The Alnitak system is bathed in the nebulosity of IC 434.

Etymology and cultural significance[edit]

ζ Orionis (Latinised as Zeta Orionis) is the star's Bayer designation and 50 Orionis its Flamsteed designation.

The traditional name Alnitak, alternately spelled Al Nitak or Alnitah, is taken from the Arabic النطاق an-niṭāq, "the girdle".[10] In 2016, the International Astronomical Union organized a Working Group on Star Names (WGSN)[12] to catalog and standardize proper names for stars. The WGSN's first bulletin of July 2016[13] included a table of the first two batches of names approved by the WGSN; which included Alnitak for this star. It is now so entered in the IAU Catalog of Star Names.[14]

Orion's belt[edit]

The three belt stars were collectively known by many names in many cultures. Arabic terms include النجاد Al Nijād 'the Belt', النسك Al Nasak 'the Line', العلقات Al Alkāt 'the Golden Grains or Nuts' and, in modern Arabic, ميزان الحق Al Mīzān al Ḥaqq 'the Accurate Scale Beam'. In Chinese mythology they were known as The Weighing Beam.[10]

The belt was also the Three Stars mansion (simplified Chinese: 参宿; traditional Chinese: 參宿; pinyin: Shēn Xiù), one of the Twenty-eight mansions of the Chinese constellations. It is one of the western mansions of the White Tiger.

Namesakes[edit]

The USS Alnitah was a United States Navy Crater-class cargo ship named after the star.

See also[edit]

References[edit]

  1. ^ a b c d e Van Leeuwen, F. (2007). "Validation of the new Hipparcos reduction". Astronomy and Astrophysics. 474 (2): 653. arXiv:0708.1752Freely accessible. Bibcode:2007A&A...474..653V. doi:10.1051/0004-6361:20078357. 
  2. ^ a b Ducati, J. R. (2002). "VizieR Online Data Catalog: Catalogue of Stellar Photometry in Johnson's 11-color system". CDS/ADC Collection of Electronic Catalogues. 2237: 0. Bibcode:2002yCat.2237....0D.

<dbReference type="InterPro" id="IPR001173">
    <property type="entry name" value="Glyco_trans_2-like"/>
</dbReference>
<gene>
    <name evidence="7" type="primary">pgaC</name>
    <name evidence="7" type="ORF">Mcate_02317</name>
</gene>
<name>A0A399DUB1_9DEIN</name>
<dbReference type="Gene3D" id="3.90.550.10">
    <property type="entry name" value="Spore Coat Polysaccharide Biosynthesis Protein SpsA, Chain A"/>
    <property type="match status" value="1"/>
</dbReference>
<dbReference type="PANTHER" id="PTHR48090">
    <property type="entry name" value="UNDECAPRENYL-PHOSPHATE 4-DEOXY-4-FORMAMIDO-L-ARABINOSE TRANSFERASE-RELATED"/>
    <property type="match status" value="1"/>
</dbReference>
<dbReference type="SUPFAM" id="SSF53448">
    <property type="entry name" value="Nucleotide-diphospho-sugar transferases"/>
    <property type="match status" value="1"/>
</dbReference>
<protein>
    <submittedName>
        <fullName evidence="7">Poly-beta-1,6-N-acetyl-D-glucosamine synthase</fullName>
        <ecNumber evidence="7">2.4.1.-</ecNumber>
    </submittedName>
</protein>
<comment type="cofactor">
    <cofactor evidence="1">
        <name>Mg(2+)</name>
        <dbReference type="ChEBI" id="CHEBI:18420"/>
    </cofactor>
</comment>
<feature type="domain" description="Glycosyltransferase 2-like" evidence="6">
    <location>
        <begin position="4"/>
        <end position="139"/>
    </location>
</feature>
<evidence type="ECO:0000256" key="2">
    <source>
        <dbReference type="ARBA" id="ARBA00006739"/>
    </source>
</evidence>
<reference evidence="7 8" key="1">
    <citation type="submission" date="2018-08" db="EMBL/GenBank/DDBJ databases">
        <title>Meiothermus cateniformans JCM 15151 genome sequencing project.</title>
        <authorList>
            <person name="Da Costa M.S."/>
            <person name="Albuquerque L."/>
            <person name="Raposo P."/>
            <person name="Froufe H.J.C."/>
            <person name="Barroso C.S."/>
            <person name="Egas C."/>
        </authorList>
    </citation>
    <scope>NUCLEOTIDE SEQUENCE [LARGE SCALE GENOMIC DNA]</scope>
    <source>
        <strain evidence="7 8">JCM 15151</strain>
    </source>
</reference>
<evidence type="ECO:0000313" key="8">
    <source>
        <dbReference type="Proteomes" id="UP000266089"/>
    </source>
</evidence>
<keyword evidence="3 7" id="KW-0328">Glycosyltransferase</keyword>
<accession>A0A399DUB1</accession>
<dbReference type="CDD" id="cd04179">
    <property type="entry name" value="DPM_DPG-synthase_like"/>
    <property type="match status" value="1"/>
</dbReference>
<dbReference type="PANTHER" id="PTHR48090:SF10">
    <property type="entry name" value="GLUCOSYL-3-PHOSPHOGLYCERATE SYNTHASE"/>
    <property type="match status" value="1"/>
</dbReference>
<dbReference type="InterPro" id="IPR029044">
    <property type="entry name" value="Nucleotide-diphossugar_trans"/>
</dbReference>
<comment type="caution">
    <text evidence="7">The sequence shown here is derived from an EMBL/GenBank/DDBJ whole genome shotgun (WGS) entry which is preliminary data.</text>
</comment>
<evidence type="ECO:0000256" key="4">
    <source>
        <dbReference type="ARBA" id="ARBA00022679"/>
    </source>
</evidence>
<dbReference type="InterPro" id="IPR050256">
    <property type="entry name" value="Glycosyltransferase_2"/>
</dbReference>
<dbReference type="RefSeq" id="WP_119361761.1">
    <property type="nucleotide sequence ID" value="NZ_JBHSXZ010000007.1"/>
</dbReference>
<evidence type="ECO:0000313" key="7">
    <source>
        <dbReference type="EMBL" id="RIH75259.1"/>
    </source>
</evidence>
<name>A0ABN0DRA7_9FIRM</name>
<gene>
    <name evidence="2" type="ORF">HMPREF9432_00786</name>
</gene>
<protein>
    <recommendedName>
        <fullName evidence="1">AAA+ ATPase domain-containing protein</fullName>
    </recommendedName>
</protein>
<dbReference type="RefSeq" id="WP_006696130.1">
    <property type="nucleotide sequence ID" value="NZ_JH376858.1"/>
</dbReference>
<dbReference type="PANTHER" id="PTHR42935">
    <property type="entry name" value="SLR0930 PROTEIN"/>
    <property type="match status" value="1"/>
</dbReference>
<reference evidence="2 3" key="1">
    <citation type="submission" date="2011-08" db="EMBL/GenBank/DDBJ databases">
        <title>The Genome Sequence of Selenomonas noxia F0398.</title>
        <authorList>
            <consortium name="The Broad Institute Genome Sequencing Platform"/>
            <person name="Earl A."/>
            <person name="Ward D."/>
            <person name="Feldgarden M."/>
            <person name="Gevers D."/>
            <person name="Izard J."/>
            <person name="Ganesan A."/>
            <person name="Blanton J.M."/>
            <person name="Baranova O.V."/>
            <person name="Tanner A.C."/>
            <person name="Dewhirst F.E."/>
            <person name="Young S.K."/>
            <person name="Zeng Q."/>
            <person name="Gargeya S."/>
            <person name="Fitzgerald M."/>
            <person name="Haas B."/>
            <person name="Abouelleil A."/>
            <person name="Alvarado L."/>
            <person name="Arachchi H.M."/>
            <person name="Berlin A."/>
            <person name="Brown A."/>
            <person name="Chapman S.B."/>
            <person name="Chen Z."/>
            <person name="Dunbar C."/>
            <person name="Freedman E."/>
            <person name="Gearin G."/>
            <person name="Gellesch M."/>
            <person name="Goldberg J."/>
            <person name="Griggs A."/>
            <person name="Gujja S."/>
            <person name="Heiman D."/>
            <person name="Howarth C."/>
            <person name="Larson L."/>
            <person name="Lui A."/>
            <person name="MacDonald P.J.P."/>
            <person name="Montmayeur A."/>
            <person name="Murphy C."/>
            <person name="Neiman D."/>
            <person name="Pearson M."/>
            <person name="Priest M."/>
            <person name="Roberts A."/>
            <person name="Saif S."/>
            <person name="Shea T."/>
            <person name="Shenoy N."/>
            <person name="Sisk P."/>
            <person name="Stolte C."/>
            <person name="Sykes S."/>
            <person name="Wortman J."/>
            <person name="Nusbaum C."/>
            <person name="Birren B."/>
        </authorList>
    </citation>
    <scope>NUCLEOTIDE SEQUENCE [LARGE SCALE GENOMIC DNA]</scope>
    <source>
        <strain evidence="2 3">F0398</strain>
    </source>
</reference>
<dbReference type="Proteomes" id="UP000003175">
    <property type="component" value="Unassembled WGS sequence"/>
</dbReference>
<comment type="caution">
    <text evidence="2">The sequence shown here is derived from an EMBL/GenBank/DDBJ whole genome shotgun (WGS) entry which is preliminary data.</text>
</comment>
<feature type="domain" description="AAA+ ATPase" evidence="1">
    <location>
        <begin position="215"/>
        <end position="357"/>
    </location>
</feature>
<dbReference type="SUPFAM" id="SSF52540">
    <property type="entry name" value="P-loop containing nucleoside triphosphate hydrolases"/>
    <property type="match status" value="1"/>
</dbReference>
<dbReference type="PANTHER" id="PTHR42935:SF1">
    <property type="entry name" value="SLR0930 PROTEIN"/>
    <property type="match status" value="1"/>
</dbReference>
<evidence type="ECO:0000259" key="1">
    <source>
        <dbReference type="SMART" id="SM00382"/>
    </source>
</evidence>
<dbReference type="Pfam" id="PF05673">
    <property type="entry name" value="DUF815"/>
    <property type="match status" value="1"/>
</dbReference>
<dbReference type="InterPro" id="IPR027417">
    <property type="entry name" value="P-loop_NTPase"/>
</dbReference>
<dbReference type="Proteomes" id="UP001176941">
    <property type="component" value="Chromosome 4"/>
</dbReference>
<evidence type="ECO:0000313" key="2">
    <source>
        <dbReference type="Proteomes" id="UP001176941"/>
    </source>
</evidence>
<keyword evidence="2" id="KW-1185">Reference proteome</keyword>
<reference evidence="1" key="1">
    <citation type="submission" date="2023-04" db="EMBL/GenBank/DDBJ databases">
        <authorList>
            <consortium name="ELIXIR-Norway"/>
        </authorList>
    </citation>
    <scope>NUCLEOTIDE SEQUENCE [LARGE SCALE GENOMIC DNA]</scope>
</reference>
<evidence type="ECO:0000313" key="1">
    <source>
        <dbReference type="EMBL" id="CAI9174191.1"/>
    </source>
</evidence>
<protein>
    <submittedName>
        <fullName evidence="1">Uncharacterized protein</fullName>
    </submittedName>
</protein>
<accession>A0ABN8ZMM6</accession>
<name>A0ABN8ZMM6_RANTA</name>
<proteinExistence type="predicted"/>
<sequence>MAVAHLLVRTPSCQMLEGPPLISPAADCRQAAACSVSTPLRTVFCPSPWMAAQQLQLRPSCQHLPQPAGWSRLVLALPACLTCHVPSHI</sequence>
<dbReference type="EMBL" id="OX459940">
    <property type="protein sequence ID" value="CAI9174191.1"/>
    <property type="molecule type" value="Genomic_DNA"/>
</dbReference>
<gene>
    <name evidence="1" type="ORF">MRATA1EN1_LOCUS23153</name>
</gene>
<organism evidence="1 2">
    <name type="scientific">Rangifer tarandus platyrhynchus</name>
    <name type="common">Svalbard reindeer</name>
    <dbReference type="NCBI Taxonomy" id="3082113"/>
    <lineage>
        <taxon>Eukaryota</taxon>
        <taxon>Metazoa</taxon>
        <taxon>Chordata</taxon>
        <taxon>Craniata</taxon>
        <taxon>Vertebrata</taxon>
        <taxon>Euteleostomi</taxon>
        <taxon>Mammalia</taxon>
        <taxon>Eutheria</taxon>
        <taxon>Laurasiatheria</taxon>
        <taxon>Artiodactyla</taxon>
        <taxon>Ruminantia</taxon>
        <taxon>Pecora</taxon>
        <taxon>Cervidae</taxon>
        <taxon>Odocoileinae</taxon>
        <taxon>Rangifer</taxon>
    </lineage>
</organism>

3. ^ a b c d e f g h i j k l m n o p q r Hummel, C. A.; Rivinius, T.; Nieva, M. -F.; Stahl, O.; Van Belle, G.; Zavala, R. T. (2013). "Dynamical mass of the O-type supergiant in ζ Orionis A". Astronomy & Astrophysics. 554: A52. arXiv:1306.0330Freely accessible. Bibcode:2013A&A...554A..52H. doi:10.1051/0004-6361/201321434. 
  4. ^ Fabricius, C.; Høg, E.; Makarov, V. V.; Mason, B. D.; Wycoff, G. L.; Urban, S. E. (2002). "The Tycho double star catalogue". Astronomy and Astrophysics. 384 (1): 180–189. Bibcode:2002A&A...384..180F. doi:10.1051/0004-6361:20011822. ISSN 0004-6361. 
  5. ^ Kharchenko, N.V.; Scholz, R.-D.; Piskunov, A.E.; Röser, S.; Schilbach, E. (2007). "Astrophysical supplements to the ASCC-2.5: Ia. Radial velocities of ∼55000 stars and mean radial velocities of 516 Galactic open clusters and associations". Astronomische Nachrichten. 328 (9): 889–896. arXiv:0705.0878Freely accessible. Bibcode:2007AN....328..889K. doi:10.1002/asna.200710776. ISSN 0004-6337. 
  6. ^ "Sixth Catalog of Orbits of Visual Binary Stars". United States Naval Observatory. Retrieved 15 May 2017. 
  7. ^ Raassen, A. J. J.; Van Der Hucht, K. A.; Miller, N. A.; Cassinelli, J. P. (2008). "XMM-Newton observations of ζ Orionis (O9.7 Ib): A collisional ionization equilibrium model". Astronomy and Astrophysics. 478 (2): 513. arXiv:0803.0873Freely accessible. Bibcode:2008A&A...478..513R. doi:10.1051/0004-6361:20077891. 
  8. ^ Buysschaert, B.; Neiner, C.; Ramiaramanantsoa, T.; Richardson, N. D.; David-Uraz, A.; Moffat, A. F. J. (2016). "Understanding the photometric variability of ζ OriAa". arXiv:1610.05625Freely accessible [astro-ph.SR]. 
  9. ^ Blazère, A.; Neiner, C.; Tkachenko, A.; Bouret, J.-C.; Rivinius, Th. (2015). "The magnetic field of ζ Orionis A". Astronomy & Astrophysics. 582: A110. arXiv:1509.02773Freely accessible. Bibcode:2015A&A...582A.110B. doi:10.1051/0004-6361/201526855. 
  10. ^ a b c Richard Hinckley Allen, Star-names and their meanings (1936), p. 314-15.
  11. ^ a b Hummel CA; White NM; Elias NM II; Hajian AR; Nordgren TE (2000). "ζ Orionis A Is a Double Star". The Astrophysical Journal. 540 (2): L91–L93. Bibcode:2000ApJ...540L..91H. doi:10.1086/312882. 
  12. ^ "IAU Working Group on Star Names (WGSN)". Retrieved 22 May 2016. 
  13. ^ "Bulletin of the IAU Working Group on Star Names, No. 1" (PDF). Retrieved 28 July 2016. 
  14. ^ "IAU Catalog of Star Names". Retrieved 28 July 2016. 

External links[edit]

Coordinates: Sky map 05h 40m 45.5s, −01° 56′ 34″